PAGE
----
Some 12.7m passengers flew on Ryanair routes in August, the airline said today – up 10 per cent from the year before.
Meanwhile, its load factor – how full its planes were – rose to 97 per cent, one percentage point higher than during the same month last year.
The airline's chief marketing officer, Kenny Jacobs, said the rise was thanks to its continued PR drive, dubbed "Always Getting Better".
Last month Ryanair announced a similar rise, with passenger numbers rising to 12.6m, up 11 per cent on the previous July.
Read more: Ryanair boss jets in for crunch Brexit talks
It may be one of the final Augusts Brits can fly with Ryanair: the airline's boss, Michael O'Leary, has been strongly outspoken on the subject, warning of a "real and distinct threat" flights from the UK to the European Union could be grounded after Brexit.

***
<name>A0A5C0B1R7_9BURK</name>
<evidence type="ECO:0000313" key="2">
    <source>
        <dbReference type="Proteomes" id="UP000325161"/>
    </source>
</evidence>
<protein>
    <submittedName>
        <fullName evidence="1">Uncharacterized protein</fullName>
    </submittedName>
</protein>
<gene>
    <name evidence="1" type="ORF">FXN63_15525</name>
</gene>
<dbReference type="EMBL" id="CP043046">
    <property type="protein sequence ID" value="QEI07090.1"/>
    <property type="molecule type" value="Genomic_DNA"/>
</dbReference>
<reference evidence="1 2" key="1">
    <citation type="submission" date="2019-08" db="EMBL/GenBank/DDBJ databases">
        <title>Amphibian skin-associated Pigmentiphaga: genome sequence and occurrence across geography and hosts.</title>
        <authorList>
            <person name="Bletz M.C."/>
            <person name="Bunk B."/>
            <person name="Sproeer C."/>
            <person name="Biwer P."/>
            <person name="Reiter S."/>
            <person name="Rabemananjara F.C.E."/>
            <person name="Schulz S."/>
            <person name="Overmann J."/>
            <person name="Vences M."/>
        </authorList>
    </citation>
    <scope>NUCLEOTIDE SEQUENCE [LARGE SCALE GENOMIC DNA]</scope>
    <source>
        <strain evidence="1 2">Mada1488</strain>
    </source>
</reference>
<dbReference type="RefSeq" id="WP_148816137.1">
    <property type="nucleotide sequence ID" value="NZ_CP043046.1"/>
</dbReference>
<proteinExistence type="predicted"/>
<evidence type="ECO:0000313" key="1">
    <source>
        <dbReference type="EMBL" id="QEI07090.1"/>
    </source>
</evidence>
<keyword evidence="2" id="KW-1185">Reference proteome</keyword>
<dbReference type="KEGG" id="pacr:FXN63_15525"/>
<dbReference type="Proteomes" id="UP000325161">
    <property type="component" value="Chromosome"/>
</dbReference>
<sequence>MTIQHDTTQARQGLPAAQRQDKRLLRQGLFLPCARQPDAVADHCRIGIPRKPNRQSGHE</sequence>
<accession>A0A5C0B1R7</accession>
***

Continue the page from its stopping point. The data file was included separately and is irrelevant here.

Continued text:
Last month he said the aviation industry had a "hard deadline" of September 2018 for an agreement between the EU and the UK to be reached on the sector.
"September 2018 is when we will start seeing the shit hitting the fan," he said. "Otherwise we will have to start cancelling flights, or taking them off sale."
In a briefing note to transport secretary Chris Grayling, he wrote: "The obvious consequence of any such cessation of all flights between the UK and European Union for a period of time from the end of March 2019 would be deeply damaging for UK tourism, traffic and tens of thousands of jobs at UK airports, within British tourism and the UK economy for as long as such catastrophic disruption would persist."